Since our greenhouse has a significant slope, snow load isn’t as much of an issue as you might think. We take a large push broom out and sweep it off, which allows sunlight to warm the glass. That warmth melts any last remaining bits of snow off and helps keep the attached solar panels free of snow.
The main issue is ice. The roof above the greenhouse has an icebreaker bar to break up falling roof ice as it comes down to help protect the greenhouse.
We haven’t had any issues yet with broken glass or panels, even with substantial ice. It is a bit terrifying when the ice does fall through. Such a crash, and there’s a part of me that always worries.
Incorporating Solar Panels into an Attached Greenhouse
The solar panels at the top of our greenhouse just make sense. In the winter months, the sun angle is lower and most of the light directly impacts the glass. The solar panels don’t shade the greenhouse at all.
In the summer, when the sun is higher in our northern latitude, the solar panels shade the greenhouse and the windows on the side of the house, which keeps everything nice and cool even in the heat of the day.
The greenhouse environment under the panels also means that the solar panels melt out quickly after snowstorms. We have other solar panels attached to our shop/garage and they’re very high up on a steep roof.
When we have an ice storm, there’s no way to clear those panels and they can remain useless for weeks at a time. That’s not the case with our greenhouse panels, which provide a much more reliable source of off-grid electricity.
Summer Heat Considerations
A greenhouse is designed to trap heat, and when the days are long and warm, too much heat can be a problem. Our greenhouse has a door on each end that we leave open all summer long.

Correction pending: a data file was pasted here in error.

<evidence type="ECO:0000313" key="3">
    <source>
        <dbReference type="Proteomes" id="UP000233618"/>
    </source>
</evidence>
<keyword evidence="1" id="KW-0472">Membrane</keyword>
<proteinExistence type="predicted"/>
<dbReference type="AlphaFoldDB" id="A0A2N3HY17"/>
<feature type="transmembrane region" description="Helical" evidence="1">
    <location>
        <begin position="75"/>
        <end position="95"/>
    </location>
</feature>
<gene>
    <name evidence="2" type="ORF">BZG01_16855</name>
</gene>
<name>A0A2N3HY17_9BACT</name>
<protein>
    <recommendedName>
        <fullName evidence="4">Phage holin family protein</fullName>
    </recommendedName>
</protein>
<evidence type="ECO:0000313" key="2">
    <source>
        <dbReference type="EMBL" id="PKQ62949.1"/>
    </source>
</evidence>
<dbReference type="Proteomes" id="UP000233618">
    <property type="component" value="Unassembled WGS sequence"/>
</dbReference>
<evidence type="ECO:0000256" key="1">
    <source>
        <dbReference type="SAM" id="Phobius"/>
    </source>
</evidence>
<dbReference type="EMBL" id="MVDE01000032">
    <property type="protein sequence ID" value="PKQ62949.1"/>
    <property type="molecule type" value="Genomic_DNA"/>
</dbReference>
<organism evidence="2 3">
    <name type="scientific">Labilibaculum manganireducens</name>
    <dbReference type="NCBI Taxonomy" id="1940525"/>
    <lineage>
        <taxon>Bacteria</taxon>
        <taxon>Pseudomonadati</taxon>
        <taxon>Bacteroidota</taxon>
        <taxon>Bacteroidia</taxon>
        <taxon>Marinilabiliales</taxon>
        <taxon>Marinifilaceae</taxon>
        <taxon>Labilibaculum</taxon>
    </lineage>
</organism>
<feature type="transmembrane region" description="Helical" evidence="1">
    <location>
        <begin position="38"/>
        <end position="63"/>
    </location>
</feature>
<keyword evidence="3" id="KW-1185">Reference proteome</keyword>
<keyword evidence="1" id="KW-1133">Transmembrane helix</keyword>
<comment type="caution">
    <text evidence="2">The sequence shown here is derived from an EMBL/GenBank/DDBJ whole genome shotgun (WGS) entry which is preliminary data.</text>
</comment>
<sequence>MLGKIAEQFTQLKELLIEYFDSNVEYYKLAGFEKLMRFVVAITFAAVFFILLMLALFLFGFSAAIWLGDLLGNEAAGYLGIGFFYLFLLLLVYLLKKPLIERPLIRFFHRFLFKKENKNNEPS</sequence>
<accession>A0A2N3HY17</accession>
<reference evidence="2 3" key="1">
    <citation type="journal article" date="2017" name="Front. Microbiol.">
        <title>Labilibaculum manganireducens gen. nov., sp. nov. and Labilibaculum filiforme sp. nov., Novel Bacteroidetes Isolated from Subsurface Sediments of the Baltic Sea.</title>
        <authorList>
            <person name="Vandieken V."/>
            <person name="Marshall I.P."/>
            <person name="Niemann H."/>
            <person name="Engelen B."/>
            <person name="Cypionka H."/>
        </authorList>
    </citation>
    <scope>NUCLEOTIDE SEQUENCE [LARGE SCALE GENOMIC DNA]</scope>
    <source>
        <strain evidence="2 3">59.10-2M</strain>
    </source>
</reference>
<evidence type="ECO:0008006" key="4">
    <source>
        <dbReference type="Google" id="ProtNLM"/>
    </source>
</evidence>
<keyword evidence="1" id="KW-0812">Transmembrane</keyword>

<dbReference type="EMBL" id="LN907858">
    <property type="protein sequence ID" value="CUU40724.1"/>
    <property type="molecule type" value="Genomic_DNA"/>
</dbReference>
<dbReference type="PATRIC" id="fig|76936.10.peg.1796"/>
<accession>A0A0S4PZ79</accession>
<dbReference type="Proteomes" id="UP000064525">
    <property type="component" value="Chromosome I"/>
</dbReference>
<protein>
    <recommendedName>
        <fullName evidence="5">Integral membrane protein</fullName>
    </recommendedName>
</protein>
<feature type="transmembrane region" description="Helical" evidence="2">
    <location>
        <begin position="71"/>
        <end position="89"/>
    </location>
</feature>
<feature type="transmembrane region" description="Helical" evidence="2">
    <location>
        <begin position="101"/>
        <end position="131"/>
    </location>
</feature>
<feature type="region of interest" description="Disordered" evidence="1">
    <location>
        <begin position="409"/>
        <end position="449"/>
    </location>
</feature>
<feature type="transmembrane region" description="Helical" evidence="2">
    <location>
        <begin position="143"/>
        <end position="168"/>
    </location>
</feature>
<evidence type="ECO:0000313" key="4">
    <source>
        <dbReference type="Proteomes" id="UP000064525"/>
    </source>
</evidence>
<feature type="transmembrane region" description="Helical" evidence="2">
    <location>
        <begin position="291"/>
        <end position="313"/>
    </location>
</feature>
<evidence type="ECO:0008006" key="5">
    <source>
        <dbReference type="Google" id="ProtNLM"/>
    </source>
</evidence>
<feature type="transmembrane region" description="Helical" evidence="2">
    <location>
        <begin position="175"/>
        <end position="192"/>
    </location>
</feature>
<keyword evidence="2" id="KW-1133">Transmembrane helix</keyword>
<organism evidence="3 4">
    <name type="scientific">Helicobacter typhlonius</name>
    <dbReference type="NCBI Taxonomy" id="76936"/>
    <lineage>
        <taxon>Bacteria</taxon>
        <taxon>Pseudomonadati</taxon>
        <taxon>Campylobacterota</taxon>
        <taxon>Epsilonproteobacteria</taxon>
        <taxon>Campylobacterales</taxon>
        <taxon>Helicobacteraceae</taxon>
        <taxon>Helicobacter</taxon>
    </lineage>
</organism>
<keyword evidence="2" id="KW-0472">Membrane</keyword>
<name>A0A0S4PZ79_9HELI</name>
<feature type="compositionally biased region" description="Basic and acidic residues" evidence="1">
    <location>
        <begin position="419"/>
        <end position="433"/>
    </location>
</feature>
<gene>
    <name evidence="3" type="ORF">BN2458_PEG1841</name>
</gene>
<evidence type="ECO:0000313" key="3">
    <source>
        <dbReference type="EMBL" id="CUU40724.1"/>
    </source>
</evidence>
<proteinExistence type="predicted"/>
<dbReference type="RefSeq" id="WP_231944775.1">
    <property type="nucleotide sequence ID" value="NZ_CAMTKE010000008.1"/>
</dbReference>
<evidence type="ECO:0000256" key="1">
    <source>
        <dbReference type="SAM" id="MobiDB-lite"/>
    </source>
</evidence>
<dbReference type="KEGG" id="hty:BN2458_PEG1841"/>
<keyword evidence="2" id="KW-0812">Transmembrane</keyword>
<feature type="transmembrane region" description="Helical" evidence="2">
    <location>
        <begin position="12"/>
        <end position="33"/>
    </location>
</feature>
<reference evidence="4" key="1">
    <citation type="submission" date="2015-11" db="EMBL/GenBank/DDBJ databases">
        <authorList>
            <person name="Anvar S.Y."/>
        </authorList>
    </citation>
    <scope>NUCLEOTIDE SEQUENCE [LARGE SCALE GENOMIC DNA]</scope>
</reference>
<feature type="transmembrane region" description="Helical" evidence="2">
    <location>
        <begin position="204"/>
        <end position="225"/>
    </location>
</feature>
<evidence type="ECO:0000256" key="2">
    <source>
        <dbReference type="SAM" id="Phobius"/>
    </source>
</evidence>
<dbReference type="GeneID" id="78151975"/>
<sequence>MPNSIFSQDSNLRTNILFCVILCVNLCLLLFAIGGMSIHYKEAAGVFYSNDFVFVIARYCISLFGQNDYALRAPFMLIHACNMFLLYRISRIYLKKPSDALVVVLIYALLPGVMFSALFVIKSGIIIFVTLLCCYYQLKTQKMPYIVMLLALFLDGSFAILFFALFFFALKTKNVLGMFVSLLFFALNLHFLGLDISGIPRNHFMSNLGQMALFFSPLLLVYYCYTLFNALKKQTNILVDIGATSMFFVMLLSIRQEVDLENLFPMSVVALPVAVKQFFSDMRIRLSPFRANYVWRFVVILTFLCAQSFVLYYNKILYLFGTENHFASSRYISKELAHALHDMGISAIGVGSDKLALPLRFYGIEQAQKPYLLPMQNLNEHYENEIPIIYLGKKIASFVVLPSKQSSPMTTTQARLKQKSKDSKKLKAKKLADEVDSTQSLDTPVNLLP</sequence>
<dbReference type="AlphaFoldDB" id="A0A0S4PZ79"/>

In the late spring, we open the two full-length vents, one at the top of the greenhouse and the other along the south side. Those vents are operated by antique hand-crank mechanisms, which means we’re not dependent on electricity for venting.
Manual venting has its benefits off-grid since you’re not dependent on power or computers. It also has downsides. We have to plan ahead if we’re leaving the house and vent the greenhouse if we think it might be sunny later. It doesn’t take more than 20 minutes or so of direct summer sun to bring temperatures up to dangerous levels for the plants in a fully closed greenhouse.
There are many times I wish we had an automated vent attached to a temperature sensor. In an ideal situation, install something automated, but have manual backups.
Greenhouse Pest Problems
Continuously warm temperatures mean that once pests take hold, they can really rage out of hand. While ladybugs go to bed for the winter, aphids will keep right on going if temperatures are favorable and they have a food source.
We originally grew winter greens such as arugula, claytonia and tatsoi in the greenhouse to supply our family all winter long. It was great until warmer temperatures in March arrived.
The aphids woke up and devastated the greens. We tried just about every organic control on the books, but the greens were still painted with aphids and eventually died.
We’ve since changed our plan.
The only year-round crops we grow in the greenhouse are herbs, which have their own defenses. We never have pest problems on rosemary, oregano, tulsi and thyme.
Beyond pests that impact the plants, we also have pests that impact our house. Wasps are a significant problem.
They love the warm environment and it’s a constant battle to keep them from building nests in the eves inside the greenhouse. We hang a non-toxic sight lure wasp trap and we have to change it out monthly in warm weather because it becomes so covered in wasps.
The biggest problem is keeping the wasps out of the house when we’re trying to use the greenhouse to heat the house in the spring. Be sure to install good screens on any windows that lead to the greenhouse, because pest pressure is actually higher inside the greenhouse as compared to the rest of the outdoors.